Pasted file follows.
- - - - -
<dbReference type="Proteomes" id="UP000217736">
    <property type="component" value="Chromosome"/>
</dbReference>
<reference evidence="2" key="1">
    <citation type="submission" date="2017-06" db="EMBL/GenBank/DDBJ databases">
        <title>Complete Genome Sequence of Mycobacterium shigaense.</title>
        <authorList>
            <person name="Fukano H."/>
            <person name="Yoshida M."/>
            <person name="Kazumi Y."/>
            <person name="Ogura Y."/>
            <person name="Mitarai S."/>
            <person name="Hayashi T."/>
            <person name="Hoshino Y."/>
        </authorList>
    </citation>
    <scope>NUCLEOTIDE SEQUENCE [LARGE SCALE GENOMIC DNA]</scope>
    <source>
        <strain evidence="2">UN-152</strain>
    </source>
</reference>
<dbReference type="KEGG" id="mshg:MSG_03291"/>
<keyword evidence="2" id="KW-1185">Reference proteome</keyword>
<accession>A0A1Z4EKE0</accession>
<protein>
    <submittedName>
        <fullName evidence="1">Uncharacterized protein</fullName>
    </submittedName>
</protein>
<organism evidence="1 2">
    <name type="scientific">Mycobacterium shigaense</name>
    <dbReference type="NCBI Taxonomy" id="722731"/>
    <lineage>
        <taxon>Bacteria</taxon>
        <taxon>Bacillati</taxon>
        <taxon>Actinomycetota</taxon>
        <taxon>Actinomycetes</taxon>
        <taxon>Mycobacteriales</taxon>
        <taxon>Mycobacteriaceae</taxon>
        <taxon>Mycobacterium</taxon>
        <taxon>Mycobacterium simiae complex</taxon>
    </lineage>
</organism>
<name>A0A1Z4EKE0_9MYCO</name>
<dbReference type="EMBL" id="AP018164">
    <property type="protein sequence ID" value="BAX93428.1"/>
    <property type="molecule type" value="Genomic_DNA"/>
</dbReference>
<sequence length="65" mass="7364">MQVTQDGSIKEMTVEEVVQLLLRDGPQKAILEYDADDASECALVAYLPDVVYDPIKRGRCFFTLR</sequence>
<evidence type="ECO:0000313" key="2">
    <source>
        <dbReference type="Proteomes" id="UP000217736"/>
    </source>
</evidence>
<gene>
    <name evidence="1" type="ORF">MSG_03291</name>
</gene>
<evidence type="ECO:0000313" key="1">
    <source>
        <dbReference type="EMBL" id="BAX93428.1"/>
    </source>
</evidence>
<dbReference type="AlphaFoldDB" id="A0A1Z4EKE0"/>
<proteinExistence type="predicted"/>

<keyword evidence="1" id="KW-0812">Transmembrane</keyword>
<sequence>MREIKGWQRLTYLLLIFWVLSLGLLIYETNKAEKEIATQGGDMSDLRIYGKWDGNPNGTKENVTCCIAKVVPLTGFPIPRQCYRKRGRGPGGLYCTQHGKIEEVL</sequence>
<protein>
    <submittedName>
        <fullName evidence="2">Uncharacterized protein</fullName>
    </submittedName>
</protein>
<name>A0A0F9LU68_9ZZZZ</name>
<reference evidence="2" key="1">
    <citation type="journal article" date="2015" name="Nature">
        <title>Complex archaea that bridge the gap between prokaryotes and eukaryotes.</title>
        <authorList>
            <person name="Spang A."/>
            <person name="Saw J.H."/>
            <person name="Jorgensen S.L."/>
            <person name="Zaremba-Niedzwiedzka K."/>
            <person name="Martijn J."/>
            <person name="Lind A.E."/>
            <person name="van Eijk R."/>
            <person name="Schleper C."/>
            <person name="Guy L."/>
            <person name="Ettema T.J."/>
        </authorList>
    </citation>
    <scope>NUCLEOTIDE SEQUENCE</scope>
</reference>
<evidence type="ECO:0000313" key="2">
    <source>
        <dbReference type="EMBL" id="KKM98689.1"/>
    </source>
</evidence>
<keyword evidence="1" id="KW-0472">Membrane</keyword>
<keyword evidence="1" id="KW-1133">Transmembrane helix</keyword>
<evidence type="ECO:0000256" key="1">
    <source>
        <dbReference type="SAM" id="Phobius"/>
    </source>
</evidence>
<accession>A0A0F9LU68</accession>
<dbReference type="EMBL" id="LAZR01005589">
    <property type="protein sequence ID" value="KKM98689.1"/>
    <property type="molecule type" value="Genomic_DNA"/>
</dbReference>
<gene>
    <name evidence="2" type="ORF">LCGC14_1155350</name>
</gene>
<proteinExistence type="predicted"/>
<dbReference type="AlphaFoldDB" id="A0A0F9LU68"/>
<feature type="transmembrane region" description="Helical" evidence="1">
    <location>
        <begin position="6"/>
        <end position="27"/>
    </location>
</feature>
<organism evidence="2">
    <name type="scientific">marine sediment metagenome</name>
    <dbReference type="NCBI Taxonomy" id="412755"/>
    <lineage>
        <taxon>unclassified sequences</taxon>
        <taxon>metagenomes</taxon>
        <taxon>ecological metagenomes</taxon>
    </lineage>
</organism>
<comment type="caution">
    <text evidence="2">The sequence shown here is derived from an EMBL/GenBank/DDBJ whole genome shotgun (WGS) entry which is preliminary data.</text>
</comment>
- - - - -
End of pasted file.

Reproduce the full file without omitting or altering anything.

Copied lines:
<dbReference type="Proteomes" id="UP000217736">
    <property type="component" value="Chromosome"/>
</dbReference>
<reference evidence="2" key="1">
    <citation type="submission" date="2017-06" db="EMBL/GenBank/DDBJ databases">
        <title>Complete Genome Sequence of Mycobacterium shigaense.</title>
        <authorList>
            <person name="Fukano H."/>
            <person name="Yoshida M."/>
            <person name="Kazumi Y."/>
            <person name="Ogura Y."/>
            <person name="Mitarai S."/>
            <person name="Hayashi T."/>
            <person name="Hoshino Y."/>
        </authorList>
    </citation>
    <scope>NUCLEOTIDE SEQUENCE [LARGE SCALE GENOMIC DNA]</scope>
    <source>
        <strain evidence="2">UN-152</strain>
    </source>
</reference>
<dbReference type="KEGG" id="mshg:MSG_03291"/>
<keyword evidence="2" id="KW-1185">Reference proteome</keyword>
<accession>A0A1Z4EKE0</accession>
<protein>
    <submittedName>
        <fullName evidence="1">Uncharacterized protein</fullName>
    </submittedName>
</protein>
<organism evidence="1 2">
    <name type="scientific">Mycobacterium shigaense</name>
    <dbReference type="NCBI Taxonomy" id="722731"/>
    <lineage>
        <taxon>Bacteria</taxon>
        <taxon>Bacillati</taxon>
        <taxon>Actinomycetota</taxon>
        <taxon>Actinomycetes</taxon>
        <taxon>Mycobacteriales</taxon>
        <taxon>Mycobacteriaceae</taxon>
        <taxon>Mycobacterium</taxon>
        <taxon>Mycobacterium simiae complex</taxon>
    </lineage>
</organism>
<name>A0A1Z4EKE0_9MYCO</name>
<dbReference type="EMBL" id="AP018164">
    <property type="protein sequence ID" value="BAX93428.1"/>
    <property type="molecule type" value="Genomic_DNA"/>
</dbReference>
<sequence length="65" mass="7364">MQVTQDGSIKEMTVEEVVQLLLRDGPQKAILEYDADDASECALVAYLPDVVYDPIKRGRCFFTLR</sequence>
<evidence type="ECO:0000313" key="2">
    <source>
        <dbReference type="Proteomes" id="UP000217736"/>
    </source>
</evidence>
<gene>
    <name evidence="1" type="ORF">MSG_03291</name>
</gene>
<evidence type="ECO:0000313" key="1">
    <source>
        <dbReference type="EMBL" id="BAX93428.1"/>
    </source>
</evidence>
<dbReference type="AlphaFoldDB" id="A0A1Z4EKE0"/>
<proteinExistence type="predicted"/>

<keyword evidence="1" id="KW-0812">Transmembrane</keyword>
<sequence>MREIKGWQRLTYLLLIFWVLSLGLLIYETNKAEKEIATQGGDMSDLRIYGKWDGNPNGTKENVTCCIAKVVPLTGFPIPRQCYRKRGRGPGGLYCTQHGKIEEVL</sequence>
<protein>
    <submittedName>
        <fullName evidence="2">Uncharacterized protein</fullName>
    </submittedName>
</protein>
<name>A0A0F9LU68_9ZZZZ</name>
<reference evidence="2" key="1">
    <citation type="journal article" date="2015" name="Nature">
        <title>Complex archaea that bridge the gap between prokaryotes and eukaryotes.</title>
        <authorList>
            <person name="Spang A."/>
            <person name="Saw J.H."/>
            <person name="Jorgensen S.L."/>
            <person name="Zaremba-Niedzwiedzka K."/>
            <person name="Martijn J."/>
            <person name="Lind A.E."/>
            <person name="van Eijk R."/>
            <person name="Schleper C."/>
            <person name="Guy L."/>
            <person name="Ettema T.J."/>
        </authorList>
    </citation>
    <scope>NUCLEOTIDE SEQUENCE</scope>
</reference>
<evidence type="ECO:0000313" key="2">
    <source>
        <dbReference type="EMBL" id="KKM98689.1"/>
    </source>
</evidence>
<keyword evidence="1" id="KW-0472">Membrane</keyword>
<keyword evidence="1" id="KW-1133">Transmembrane helix</keyword>
<evidence type="ECO:0000256" key="1">
    <source>
        <dbReference type="SAM" id="Phobius"/>
    </source>
</evidence>
<accession>A0A0F9LU68</accession>
<dbReference type="EMBL" id="LAZR01005589">
    <property type="protein sequence ID" value="KKM98689.1"/>
    <property type="molecule type" value="Genomic_DNA"/>
</dbReference>
<gene>
    <name evidence="2" type="ORF">LCGC14_1155350</name>
</gene>
<proteinExistence type="predicted"/>
<dbReference type="AlphaFoldDB" id="A0A0F9LU68"/>
<feature type="transmembrane region" description="Helical" evidence="1">
    <location>
        <begin position="6"/>
        <end position="27"/>
    </location>
</feature>
<organism evidence="2">
    <name type="scientific">marine sediment metagenome</name>
    <dbReference type="NCBI Taxonomy" id="412755"/>
    <lineage>
        <taxon>unclassified sequences</taxon>
        <taxon>metagenomes</taxon>
        <taxon>ecological metagenomes</taxon>
    </lineage>
</organism>
<comment type="caution">
    <text evidence="2">The sequence shown here is derived from an EMBL/GenBank/DDBJ whole genome shotgun (WGS) entry which is preliminary data.</text>
</comment>